Previous work has demonstrated that the distribution of morphophonological patterns in the lexicon influences how unimpaired speakers inflect novel nonwords (Albright & Hayes . Rules vs. Analogy in English past tenses: A computational/experimental study. Cognition, 90(2), 119–161). Here, we investigated whether morphophonological patterns impact the language production of a group of individuals with acquired language impairment (n = 16). Using a past-tense production task, we found that both accuracy and error patterns were impacted by the distribution of morphophonological patterns. Participants were more accurate producing regular verbs when more phonologically similar verbs also take the regularised past tense form. Additionally, regularisation errors for irregular verbs (e.g. runned) occurred more frequently when the regularised form occurred more in phonologically similar verbs. These effects occurred across and within allomorphic subgroups of the regular past tense (i.e. stem+/t/, stem+/d/, stem+/əd/). Taken together, these results indicate that speakers are sensitive to the distribution of morphophonological patterns in the language at a high degree of granularity.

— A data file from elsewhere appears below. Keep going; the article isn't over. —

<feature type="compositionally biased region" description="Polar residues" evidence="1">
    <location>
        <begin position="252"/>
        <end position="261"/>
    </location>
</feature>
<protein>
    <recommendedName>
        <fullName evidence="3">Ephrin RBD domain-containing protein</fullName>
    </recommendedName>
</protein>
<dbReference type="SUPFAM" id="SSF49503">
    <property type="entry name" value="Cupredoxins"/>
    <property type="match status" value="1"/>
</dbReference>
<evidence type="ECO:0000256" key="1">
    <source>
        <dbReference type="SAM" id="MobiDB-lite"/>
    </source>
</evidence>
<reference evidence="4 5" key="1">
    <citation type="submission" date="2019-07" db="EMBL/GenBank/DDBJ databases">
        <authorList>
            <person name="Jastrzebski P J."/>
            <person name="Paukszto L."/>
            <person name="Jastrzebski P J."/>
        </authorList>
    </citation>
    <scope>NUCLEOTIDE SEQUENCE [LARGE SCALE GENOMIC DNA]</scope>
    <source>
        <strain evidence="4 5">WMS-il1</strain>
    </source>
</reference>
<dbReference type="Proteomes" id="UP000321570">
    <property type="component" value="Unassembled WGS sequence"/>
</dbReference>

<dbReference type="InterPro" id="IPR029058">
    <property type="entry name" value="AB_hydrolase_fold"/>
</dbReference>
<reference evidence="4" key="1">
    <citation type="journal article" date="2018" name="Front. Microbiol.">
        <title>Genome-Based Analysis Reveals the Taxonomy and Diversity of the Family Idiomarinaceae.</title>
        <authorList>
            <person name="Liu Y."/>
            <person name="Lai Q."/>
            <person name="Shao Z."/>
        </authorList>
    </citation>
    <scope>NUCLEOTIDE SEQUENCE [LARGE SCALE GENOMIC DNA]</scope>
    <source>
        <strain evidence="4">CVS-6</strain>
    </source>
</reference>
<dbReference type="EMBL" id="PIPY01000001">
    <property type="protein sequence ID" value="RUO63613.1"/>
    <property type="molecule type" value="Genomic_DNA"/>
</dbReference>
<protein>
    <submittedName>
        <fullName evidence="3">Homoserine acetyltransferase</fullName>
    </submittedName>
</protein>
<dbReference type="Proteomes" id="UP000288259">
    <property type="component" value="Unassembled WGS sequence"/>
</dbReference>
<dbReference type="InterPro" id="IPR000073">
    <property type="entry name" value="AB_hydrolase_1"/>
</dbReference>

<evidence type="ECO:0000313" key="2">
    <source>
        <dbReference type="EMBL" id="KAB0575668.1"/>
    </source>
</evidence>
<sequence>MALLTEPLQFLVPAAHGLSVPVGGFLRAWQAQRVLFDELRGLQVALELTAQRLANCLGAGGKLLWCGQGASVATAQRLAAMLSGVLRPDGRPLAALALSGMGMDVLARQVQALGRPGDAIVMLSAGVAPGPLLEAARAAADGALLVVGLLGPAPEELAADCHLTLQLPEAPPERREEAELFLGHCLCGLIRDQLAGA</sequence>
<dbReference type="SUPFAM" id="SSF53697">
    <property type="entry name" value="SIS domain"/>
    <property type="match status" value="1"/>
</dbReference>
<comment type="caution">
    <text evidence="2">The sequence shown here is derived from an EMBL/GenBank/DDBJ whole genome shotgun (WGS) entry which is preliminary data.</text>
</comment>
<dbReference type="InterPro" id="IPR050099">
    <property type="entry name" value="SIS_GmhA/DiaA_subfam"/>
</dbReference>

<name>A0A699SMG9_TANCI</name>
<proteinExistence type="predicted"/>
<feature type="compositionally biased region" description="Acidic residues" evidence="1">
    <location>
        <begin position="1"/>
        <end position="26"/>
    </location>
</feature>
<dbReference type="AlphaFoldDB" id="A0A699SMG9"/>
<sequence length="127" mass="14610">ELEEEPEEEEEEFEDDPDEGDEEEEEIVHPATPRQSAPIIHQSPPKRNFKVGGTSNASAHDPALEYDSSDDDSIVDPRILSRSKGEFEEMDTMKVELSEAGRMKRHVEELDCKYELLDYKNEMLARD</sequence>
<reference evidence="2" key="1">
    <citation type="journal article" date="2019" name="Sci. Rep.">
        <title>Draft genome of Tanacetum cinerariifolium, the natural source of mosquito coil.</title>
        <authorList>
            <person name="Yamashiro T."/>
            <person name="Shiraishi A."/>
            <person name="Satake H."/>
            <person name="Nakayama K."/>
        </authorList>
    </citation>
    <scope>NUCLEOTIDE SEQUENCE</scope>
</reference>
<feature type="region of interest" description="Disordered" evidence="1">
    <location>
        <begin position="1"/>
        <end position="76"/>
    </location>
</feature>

ASJC Scopus subject areas
- Language and Linguistics
- Experimental and Cognitive Psychology
- Linguistics and Language
- Cognitive Neuroscience